wordplay


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wordplay

The use of words in a clever or amusing way, as seen in puns or double entendres. A: "Why was six afraid of seven? Because seven ate nine! Get it?" B: "Ah yes, wordplay with 'eight' and 'ate'—a classic."
References in periodicals archive ?
Early modern wordplay ends up having a telos after all: it aims at subverting the ruling formation, particularly by the ingenious tactic of drawing attention to the artifice of what the dominant center would pass off as true by nature (12-15).
(8) For another Latin text that contains an underlying wordplay in Greek, see D.
Editing the column taught me more aout wordplay than I'd ever dreamed possible.
"I enjoy wordplay, puns and the sense of general nonsensical silliness which I think is naturally a part of Welsh humour and the way English is misused to comic effect by the Welsh.
If "Wordplay" is largely a triumph of superior content over merely serviceable form, Brian Oakes' titling and graphics design nevertheless devises ingenious visual strategies to illustrate the process of puzzle-solving, creating a play-along interactivity that audiences will find stimulating, if not intimidating.
At school, my devotion to this type of wordplay irritated my fellow A-level English pupils so much they made me promise to give up punning for Lent.
Lisa Hopkins' article, "Writing to Control," describes the influence of Ronsard and the Pleiade on Mary's poetry and explains her sense of intricate wordplay and control of time and space, qualities and motifs that Mary expressed throughout her lifetime commitment to writing poetry.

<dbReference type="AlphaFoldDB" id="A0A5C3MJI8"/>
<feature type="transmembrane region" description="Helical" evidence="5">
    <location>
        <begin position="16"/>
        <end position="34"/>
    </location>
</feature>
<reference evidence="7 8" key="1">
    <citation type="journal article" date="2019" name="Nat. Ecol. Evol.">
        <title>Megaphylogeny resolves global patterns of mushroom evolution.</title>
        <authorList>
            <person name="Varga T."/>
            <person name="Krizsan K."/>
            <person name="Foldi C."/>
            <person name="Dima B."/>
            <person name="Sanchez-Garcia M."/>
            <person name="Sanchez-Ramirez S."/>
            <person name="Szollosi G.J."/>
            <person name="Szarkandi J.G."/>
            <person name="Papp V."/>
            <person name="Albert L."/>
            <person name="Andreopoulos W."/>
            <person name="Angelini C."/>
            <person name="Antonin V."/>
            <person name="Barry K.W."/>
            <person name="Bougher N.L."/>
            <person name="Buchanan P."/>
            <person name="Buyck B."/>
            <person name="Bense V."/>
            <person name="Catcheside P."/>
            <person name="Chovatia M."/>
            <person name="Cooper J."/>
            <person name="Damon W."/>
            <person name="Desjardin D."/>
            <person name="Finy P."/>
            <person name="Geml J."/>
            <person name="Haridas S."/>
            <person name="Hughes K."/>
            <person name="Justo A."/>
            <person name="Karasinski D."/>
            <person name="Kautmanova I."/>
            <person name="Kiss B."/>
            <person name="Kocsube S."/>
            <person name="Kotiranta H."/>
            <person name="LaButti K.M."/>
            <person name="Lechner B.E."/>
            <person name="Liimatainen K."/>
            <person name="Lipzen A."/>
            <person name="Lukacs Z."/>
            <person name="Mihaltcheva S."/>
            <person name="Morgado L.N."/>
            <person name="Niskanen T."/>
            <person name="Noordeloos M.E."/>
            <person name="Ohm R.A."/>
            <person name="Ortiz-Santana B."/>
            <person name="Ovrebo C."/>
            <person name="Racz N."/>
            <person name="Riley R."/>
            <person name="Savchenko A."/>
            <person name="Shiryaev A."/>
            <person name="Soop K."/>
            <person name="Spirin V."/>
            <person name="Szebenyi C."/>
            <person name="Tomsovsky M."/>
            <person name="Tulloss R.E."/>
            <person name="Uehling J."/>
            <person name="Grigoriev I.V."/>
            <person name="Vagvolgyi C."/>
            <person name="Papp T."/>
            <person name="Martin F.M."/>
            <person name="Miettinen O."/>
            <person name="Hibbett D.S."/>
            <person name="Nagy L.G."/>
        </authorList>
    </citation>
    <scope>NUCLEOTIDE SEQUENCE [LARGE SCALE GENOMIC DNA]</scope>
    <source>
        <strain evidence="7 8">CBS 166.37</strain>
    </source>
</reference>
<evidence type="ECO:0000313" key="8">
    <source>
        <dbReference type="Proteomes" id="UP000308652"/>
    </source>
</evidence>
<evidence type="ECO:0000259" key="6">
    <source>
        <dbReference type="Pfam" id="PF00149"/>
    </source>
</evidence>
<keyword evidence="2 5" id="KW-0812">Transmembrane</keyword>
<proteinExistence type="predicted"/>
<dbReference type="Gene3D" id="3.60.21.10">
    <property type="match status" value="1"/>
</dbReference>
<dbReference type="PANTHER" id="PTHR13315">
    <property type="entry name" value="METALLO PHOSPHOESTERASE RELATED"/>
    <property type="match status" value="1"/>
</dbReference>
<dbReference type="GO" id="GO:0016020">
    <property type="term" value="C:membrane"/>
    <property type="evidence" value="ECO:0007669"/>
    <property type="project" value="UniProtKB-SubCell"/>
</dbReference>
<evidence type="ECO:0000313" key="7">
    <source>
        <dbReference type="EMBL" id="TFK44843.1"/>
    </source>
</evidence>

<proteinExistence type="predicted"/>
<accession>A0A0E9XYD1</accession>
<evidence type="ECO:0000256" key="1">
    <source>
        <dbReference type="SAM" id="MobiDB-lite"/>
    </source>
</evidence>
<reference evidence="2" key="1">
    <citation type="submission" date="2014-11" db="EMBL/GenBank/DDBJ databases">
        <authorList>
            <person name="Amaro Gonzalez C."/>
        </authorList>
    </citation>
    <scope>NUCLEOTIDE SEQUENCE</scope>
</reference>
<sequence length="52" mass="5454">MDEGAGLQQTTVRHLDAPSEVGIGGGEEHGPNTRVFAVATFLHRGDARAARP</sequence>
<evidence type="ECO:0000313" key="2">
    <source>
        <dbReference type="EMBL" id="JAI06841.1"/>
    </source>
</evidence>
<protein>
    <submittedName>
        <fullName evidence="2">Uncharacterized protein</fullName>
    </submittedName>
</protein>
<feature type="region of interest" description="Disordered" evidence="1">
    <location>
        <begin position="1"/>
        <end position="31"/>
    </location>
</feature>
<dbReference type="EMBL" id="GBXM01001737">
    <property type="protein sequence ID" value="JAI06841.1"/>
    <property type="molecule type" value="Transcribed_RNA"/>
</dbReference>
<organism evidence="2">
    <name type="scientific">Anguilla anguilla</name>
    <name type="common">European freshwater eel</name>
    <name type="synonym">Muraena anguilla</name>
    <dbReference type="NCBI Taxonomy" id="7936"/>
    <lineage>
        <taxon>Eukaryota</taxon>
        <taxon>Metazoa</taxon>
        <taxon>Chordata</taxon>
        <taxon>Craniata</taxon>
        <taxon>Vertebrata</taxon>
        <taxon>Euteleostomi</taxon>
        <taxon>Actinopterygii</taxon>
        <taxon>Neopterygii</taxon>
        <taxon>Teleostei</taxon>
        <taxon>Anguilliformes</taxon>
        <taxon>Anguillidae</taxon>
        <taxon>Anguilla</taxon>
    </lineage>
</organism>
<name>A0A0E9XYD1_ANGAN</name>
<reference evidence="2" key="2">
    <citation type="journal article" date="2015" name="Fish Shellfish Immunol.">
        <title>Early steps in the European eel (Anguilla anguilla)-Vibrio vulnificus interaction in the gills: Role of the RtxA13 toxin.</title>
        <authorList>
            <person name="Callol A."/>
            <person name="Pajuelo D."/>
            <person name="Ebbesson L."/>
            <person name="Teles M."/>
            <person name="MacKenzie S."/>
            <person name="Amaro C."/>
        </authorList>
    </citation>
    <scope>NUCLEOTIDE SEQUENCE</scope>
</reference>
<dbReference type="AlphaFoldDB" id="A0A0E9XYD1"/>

Everything seems futile, save the dandylike celebration of idleness, the wordplay that slithers between the deliberately uncertain brushstrokes.
Woodson emphasizes that these novels are "tapestr[ies] of wordplay" in which names are intended to be read as ciphers.
From then on, the poem tumbles through line after line of wordplay that is at once fun and profound, teasing theological depths out of everyday idioms in such a disarmingly bright way that we can only gasp out a laughing "Wow!" by the end -- which is precisely the experience Norris wants to give us of Jesus.
I greatly enjoyed immersing myself in James O'Hara's fantasticary learned [True.supp.B**] Names: Vergil and the Alexandrian Tradition of Etymological Wordplay.[1] The wordplays in question are mostly those perceived (or so presented) by the ancients as `etymological' (the modern linguistic accuracy of these being of course irrelevant, 58), although a few `not strictly etymological' plays creep in by the back door.
The danger lies in vacuous wordplay, but Schippers's poems - more precisely, his constructions - generally leave the reader thinking, or at least with the impression that there is something here to be thought about.
The dance, by George Faison, its title a wordplay on "idle obsession," is a narrative rendering of the recent headline-grabbing tale of an employee (and fan gone wrong) who murdered the rising pop star.
It tells a basically simple story in an extremely and marvelously complicated style abounding in wordplay, logographs, double entendres, and the like.
WordPlay will feature more than 100 dancers who have been rehearsing for weeks in South Shields, Sunderland, Newcastle and Boldon Colliery.